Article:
Review by J.T. Johnson
ORIGINAL RELEASE DATE: August 11, 1989
DIRECTOR: Stephen Hopkins
CINEMATOGRAPHY: Peter Levy
WRITER: Leslie Bohem
MUSIC: Jay Ferguson
There comes a moment in every horror series where the studio realizes that they may actually need to put their series to rest for a minute. For the “Nightmare” series, that came about with “A Nightmare on Elm Street 5: The Dream Child”. Despite a strong leading character returning and some pretty great gothic visuals, the movie is admittedly a weird entry even for the “Nightmare” series.
The movie was rushed into production. When director Stephen Hopkins was hired to direct the movie, he only had four weeks to shoot the film and another four weeks to get it edited. They had to deal with censors on just about every death sequence in order to avoid an X rating. Thankfully for the studio, though, Hopkins was able to get the film in on time and this actually led to 20th Century Fox hiring the director to helm “Predator 2” later on.
As far as the story is concerned for this particular entry, Alice (Lisa Wilcox) has been able to keep things in the dream world under control over the past year with no signs of Freddy Krueger (Robert Englund). Suddenly and seemingly without warning, Freddy is reborn and it’s no coincidence that he is shown literally being born. As it turns out, Alice is pregnant and somehow Freddy has discovered a way to infiltrate the dreams of Alice’s unborn child.
Since the child is in a dream state 70% of the time, this means that Freddy is a more constant threat, but the other teenagers still have to fall asleep in order for Freddy to get to them. The most impressive thing in the film, as always, are the impressive dreamscapes that the teenagers find themselves in yet even they are not as good as the past films.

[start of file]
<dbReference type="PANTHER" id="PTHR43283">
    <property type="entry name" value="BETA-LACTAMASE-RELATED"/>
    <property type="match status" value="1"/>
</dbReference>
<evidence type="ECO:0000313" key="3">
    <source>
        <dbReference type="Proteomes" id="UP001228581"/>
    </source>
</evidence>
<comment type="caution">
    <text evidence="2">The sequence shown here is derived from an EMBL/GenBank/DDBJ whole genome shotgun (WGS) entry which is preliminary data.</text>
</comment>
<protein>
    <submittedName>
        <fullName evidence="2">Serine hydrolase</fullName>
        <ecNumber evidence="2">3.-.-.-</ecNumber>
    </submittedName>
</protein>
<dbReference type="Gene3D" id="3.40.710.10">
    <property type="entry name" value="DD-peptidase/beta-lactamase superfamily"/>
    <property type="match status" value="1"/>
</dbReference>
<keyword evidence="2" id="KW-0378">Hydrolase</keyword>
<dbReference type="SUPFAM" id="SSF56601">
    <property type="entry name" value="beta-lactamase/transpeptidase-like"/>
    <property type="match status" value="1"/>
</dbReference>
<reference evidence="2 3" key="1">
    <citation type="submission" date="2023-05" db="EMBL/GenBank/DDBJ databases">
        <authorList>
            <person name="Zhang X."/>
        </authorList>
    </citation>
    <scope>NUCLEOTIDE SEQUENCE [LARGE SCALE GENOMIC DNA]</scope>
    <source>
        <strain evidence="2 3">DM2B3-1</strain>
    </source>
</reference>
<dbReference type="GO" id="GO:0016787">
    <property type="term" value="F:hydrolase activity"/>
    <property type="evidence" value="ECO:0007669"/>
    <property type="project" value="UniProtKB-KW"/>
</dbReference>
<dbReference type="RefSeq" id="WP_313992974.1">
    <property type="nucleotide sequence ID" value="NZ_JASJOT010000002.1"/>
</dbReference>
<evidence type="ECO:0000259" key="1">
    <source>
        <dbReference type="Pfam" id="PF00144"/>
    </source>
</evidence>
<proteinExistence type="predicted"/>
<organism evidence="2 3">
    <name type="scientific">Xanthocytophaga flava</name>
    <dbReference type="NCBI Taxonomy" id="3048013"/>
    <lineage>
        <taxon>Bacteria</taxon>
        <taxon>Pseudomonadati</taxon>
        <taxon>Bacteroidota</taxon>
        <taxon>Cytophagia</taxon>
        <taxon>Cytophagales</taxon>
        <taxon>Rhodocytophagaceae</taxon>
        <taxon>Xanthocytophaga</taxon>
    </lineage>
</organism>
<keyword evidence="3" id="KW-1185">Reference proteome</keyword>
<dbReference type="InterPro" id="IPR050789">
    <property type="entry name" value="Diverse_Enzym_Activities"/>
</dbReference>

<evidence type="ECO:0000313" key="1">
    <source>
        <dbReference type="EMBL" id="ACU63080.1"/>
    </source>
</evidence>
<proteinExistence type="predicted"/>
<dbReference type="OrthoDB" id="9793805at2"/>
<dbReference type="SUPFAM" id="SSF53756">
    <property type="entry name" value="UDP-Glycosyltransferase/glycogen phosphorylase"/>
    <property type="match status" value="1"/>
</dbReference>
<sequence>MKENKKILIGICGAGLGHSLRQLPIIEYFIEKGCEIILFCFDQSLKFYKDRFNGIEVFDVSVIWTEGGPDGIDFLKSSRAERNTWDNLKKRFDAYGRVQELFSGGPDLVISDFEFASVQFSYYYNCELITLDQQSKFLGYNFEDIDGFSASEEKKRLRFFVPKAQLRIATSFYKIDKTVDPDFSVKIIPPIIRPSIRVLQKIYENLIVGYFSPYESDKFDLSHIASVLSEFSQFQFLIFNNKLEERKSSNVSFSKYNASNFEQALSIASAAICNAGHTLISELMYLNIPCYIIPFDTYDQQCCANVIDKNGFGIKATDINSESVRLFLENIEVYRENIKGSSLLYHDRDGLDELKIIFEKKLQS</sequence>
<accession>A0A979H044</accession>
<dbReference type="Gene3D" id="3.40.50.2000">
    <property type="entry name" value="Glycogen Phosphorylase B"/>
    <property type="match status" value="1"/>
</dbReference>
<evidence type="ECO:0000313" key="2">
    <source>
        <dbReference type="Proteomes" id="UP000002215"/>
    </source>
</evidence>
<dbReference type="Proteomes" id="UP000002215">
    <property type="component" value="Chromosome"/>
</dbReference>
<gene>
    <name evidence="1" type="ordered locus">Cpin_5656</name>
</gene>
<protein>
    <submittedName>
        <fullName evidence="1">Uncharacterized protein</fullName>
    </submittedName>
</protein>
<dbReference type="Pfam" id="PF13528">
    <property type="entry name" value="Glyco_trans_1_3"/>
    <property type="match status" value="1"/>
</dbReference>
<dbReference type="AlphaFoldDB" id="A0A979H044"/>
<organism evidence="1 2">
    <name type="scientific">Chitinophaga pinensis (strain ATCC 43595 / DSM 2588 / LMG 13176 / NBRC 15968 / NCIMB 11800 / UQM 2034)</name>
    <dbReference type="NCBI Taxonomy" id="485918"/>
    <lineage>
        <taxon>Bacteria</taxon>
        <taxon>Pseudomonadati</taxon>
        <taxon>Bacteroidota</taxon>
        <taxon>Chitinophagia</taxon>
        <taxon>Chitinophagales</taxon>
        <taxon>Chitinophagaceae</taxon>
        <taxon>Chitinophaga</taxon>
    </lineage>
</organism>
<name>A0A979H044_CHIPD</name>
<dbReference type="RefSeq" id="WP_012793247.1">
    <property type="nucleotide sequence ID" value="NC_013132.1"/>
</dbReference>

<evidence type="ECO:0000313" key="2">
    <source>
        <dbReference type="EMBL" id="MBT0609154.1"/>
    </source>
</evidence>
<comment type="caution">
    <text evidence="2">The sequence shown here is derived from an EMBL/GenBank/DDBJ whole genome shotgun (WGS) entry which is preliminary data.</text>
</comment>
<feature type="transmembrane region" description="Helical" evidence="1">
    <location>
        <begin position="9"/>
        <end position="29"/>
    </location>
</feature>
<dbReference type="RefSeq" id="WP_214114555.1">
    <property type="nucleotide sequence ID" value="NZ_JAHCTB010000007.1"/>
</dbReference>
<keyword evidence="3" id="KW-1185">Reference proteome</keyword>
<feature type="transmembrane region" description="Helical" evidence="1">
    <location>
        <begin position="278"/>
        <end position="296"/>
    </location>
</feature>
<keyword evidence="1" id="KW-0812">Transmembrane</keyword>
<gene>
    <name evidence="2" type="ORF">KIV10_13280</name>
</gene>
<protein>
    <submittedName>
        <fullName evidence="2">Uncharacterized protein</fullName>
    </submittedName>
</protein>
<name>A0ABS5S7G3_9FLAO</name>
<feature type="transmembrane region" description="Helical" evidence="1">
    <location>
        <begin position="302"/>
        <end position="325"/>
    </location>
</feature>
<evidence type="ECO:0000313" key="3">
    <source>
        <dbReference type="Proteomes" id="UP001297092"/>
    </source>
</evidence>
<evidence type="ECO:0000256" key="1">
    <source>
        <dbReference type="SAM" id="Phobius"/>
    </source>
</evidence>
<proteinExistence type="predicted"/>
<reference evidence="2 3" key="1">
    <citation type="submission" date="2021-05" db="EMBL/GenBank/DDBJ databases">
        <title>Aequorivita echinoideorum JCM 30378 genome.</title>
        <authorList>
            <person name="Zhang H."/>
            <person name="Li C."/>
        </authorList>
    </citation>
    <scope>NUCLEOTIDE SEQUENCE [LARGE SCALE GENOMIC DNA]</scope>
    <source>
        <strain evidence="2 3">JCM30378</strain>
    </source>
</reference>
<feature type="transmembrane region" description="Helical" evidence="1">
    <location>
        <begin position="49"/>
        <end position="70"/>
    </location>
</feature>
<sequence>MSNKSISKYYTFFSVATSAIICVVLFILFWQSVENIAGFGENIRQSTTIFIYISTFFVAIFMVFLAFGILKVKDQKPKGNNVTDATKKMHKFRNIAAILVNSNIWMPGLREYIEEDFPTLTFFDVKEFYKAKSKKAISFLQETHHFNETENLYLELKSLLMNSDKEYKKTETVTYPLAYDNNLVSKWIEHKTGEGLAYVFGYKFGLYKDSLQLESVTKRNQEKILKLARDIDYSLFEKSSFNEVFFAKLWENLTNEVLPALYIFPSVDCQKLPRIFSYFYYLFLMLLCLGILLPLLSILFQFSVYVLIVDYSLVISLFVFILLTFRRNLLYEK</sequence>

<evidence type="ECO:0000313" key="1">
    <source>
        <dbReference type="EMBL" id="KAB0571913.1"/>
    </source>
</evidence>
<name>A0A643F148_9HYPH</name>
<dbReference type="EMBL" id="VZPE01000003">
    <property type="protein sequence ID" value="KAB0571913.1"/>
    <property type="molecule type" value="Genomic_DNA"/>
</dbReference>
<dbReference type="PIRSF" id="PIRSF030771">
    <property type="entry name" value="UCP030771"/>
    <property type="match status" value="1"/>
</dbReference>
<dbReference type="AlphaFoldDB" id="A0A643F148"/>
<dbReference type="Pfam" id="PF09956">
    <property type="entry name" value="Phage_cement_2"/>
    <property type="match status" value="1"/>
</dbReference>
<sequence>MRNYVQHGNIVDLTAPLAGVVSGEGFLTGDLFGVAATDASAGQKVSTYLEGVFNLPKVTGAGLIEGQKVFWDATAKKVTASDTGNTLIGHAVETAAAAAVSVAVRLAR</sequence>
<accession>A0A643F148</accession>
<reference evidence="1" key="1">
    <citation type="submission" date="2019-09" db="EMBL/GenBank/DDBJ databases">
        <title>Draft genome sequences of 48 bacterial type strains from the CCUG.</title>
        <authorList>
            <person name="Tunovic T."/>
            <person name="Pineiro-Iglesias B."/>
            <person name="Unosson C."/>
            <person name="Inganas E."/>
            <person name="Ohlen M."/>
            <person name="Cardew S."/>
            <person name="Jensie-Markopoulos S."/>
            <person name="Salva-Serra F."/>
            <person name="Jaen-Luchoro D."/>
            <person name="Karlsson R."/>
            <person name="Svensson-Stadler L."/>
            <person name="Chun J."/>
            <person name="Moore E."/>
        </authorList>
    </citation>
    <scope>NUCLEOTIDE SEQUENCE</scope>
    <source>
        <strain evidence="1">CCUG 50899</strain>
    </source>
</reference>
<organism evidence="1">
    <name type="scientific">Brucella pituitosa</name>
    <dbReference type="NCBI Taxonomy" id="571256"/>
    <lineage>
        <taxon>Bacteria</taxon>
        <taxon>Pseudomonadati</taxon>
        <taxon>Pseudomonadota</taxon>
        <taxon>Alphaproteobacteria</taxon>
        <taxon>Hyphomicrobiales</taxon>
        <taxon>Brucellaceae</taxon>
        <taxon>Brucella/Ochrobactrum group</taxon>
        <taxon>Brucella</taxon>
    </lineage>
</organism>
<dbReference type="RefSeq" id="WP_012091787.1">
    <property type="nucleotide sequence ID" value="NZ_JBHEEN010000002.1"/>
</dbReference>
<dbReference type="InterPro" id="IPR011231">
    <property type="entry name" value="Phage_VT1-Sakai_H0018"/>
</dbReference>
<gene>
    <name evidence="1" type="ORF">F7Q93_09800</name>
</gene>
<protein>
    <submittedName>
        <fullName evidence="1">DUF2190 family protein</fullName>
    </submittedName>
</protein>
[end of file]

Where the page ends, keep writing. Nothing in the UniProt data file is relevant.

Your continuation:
The best one is also one of its more hokier sequences. A character gets trapped in a black-and-white version of the warehouse he is in and he is also a comic book fan and aspiring artist. When Freddy attacks, the teenager takes on the form of a superhero he’s been developing, but Freddy suddenly becomes Super Freddy and the way he kills the teenager is by turning him into a comic book page and shredding him to pieces.
The ending of the film also has some impressive visuals but it all comes to a rather anticlimactic conclusion, especially when compared to Alice and Freddy’s ultimate battle in “The Dream Master”. However, I must admit that I did enjoy the fact that they revisited the idea of Freddy’s origin and his mother, an element that had been missing since “A Nightmare on Elm Street 3: Dream Warriors”.
Another point of contention for me is Freddy’s makeup for the film. In every “Nightmare” film, Freddy has looked different due to different makeup artists bringing the character to life. In the other films, the makeup has always been pretty good. Here, though, the makeup is meant to be more babylike than before considering how the character comes back from the dead, but ultimately the makeup looks faker than previous attempts and I just didn’t care for it.
Ultimately, this sequel doesn’t work. It is nowhere near as bad as “A Nightmare on Elm Street 2: Freddy’s Revenge”, but is definitely the point where the series started its decline. Despite some interesting visuals, the movie is a weaker entry into the series.